Bach was considered to have 3 main periods which comprised his musical life: Weimar, Kothen and Leipzig. Weimar and Kothen posts lasted 7-10 years. We were not able to visit Kothen, a small village between Weimar and Liepzig, but Bach was very productive during those years. The Duke was a Calvinist, and didn’t require much of Bach compositionally. So Bach completed much of his secular music there including the Brandenburg Concertos, the violin partitas, his 4 orchestral suites, and I believe the cello suites. His final post was for the Lutheran Church in Leipzig and he stayed at this post for the final 27 years of his life. Most significantly, he composed over 100 cantatas at St Thomas’s Church.
Bach had not applied for the position but decided to do so when Telemann turned down the gig. Bach’s wife had recently died, and he met a young soprano in Kothen. They married and went on to have 13 children (he had 4 from his first marriage) and move to Leipzig. Bach was church composer, organist, kappelmeister and head teacher at the boys choir school. In addition, he taught organ lessons at St Thomas Church. He was also responsible for music at the other main church in Leipzig. Fortunately, he had a good budget and many professional musicians at his disposal. It must have been a dream job for him.
The church is typical white bland interior with two magnificent organs. When we visited, the current organist was teaching lessons, just as Bach had done almost 300 years ago.
Bach is entombed at the church. You can see his grave above and below:
We can only see it from this side, hence the upside down thing. The current organ:
Unlike in Weimar, Bach IS a rock star in Leipzig. The town celebrates his likeness in many ways including a statue and the Bach Museum.
The Bach Museum is an absolute gem. It his housed across the street from the church, in the Bose family home (He was in the gold and silver business, not stereos!). The Bose and Bach clan were the closest of friends, so the historians were able to find out quite a bit about Bach’s family life. But perhaps most importantly from the museum is the collection of original manuscripts. Because of light sensitivity, pics are not always allowed. But we were able to take a picture of Bach’s organ which was on display at the museum.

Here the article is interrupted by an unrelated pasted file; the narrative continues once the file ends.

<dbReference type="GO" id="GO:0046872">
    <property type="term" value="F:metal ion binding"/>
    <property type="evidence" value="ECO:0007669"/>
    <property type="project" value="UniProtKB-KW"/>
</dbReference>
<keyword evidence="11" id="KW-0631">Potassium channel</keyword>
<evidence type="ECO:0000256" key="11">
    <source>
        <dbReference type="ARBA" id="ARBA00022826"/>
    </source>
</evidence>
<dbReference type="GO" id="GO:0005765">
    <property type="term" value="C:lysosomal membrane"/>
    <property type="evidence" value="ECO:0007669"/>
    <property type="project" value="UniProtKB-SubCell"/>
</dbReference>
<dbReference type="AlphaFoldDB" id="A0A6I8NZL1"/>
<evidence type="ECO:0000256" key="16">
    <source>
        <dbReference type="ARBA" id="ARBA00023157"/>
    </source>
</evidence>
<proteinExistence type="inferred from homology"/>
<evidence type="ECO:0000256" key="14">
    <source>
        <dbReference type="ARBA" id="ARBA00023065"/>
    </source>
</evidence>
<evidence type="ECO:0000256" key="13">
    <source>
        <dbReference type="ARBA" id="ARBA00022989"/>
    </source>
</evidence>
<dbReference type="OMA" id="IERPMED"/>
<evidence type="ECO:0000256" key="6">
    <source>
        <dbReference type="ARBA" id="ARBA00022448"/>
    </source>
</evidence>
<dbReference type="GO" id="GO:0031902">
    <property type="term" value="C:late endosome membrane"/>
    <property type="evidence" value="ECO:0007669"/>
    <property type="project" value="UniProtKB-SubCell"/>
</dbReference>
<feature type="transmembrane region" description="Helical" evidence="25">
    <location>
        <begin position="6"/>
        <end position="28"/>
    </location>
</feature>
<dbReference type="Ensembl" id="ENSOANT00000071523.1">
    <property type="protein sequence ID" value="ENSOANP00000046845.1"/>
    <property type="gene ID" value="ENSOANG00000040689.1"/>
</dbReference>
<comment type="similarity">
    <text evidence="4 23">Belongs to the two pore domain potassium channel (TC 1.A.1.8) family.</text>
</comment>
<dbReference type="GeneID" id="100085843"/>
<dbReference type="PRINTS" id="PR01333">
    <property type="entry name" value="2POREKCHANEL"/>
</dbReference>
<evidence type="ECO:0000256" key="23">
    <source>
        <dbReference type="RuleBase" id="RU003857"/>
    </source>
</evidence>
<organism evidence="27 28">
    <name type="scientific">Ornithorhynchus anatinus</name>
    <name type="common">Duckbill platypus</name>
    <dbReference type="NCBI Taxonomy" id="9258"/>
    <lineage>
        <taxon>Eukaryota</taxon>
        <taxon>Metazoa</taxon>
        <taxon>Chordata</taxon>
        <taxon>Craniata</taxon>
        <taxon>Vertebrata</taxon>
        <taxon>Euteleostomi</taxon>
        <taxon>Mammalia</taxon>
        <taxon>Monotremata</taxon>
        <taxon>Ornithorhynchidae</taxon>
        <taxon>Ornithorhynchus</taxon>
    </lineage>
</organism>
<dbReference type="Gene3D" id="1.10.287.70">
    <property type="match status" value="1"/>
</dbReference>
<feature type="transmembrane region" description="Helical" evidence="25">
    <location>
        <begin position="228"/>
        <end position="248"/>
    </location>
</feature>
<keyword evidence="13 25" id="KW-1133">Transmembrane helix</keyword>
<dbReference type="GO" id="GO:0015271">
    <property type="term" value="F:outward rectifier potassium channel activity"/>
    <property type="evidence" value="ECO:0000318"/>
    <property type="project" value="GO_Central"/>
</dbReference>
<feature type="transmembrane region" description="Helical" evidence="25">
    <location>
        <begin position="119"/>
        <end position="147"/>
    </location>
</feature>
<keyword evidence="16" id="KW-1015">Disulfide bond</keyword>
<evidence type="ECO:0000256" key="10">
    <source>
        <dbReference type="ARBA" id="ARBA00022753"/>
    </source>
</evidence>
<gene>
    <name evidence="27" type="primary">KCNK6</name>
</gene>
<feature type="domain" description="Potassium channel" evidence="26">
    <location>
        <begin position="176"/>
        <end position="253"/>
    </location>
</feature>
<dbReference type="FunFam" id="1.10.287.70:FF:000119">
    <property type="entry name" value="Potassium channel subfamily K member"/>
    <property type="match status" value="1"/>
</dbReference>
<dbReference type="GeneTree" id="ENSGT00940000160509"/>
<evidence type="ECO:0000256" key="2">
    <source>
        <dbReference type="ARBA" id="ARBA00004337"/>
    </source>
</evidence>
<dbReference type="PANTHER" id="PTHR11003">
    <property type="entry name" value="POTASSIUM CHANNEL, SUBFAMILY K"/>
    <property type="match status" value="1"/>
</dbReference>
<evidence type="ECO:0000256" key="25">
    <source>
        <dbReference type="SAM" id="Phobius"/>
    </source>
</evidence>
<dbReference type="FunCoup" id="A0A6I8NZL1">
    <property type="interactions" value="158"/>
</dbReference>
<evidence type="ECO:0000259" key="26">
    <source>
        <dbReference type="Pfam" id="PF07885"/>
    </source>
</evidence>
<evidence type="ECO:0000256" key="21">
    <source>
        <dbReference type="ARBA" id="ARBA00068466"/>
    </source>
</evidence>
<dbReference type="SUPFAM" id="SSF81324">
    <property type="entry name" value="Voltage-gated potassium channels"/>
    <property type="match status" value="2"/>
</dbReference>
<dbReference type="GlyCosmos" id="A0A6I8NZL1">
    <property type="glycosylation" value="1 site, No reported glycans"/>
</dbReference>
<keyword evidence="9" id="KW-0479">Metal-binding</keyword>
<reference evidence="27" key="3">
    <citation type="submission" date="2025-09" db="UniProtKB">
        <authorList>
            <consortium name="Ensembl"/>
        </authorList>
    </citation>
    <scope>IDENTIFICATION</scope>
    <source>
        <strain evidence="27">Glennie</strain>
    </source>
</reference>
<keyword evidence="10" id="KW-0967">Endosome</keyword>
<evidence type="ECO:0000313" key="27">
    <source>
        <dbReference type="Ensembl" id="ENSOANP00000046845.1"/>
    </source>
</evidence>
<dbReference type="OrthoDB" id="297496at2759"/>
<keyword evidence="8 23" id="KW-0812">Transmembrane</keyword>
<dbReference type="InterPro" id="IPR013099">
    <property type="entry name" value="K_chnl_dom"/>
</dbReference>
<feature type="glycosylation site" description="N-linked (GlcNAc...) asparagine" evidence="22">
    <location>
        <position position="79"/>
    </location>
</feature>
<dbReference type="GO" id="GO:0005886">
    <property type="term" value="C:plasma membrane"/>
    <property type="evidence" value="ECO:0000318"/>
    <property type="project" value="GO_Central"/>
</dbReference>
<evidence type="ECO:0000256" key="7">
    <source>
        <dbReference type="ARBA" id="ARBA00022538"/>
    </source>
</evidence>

Like Weimar, Leipzig was behind the Iron Curtain. So it is a mix of old (charming), Soviet era structures (ugly), and very new (modern architecture). If one strips away the new and the Soviet structures, you can still get a pretty good idea of what the city looked like back in Bach’s day.
As I mentioned in a previous post, the Berlin Phil concert on October 26 is dictating our travel schedule. We now have 3 days to kill before arriving in Berlin. So, we chose Potsdam. It is surrounded by the river Havel, which breaks off into large swaths of lake sized areas. It really is a cool place to be, and our apartment was just one block from the “lake”. We hung out in downtown, checked out portions of the Berlin Wall (it was 85 miles or so long) and went to Cecilianhof Palace. This palace is significant because the treaty(s) to end WWII was signed by Truman, Stalin and Churchill in 1945. The Potsdam Conference lasted about 2 weeks and we wanted to visit where the signing took place. We took no pics as the entire front of the palace is being restored and was shrouded in scaffolding and the like. But it was cool to be in the place where the treaty was signed.
We now leave for Berlin and will be there Oct 23-27. From there, we head back to France and wine taste in the Champagne region. I will blog soon about our time in Berlin. Auf Wedersehen!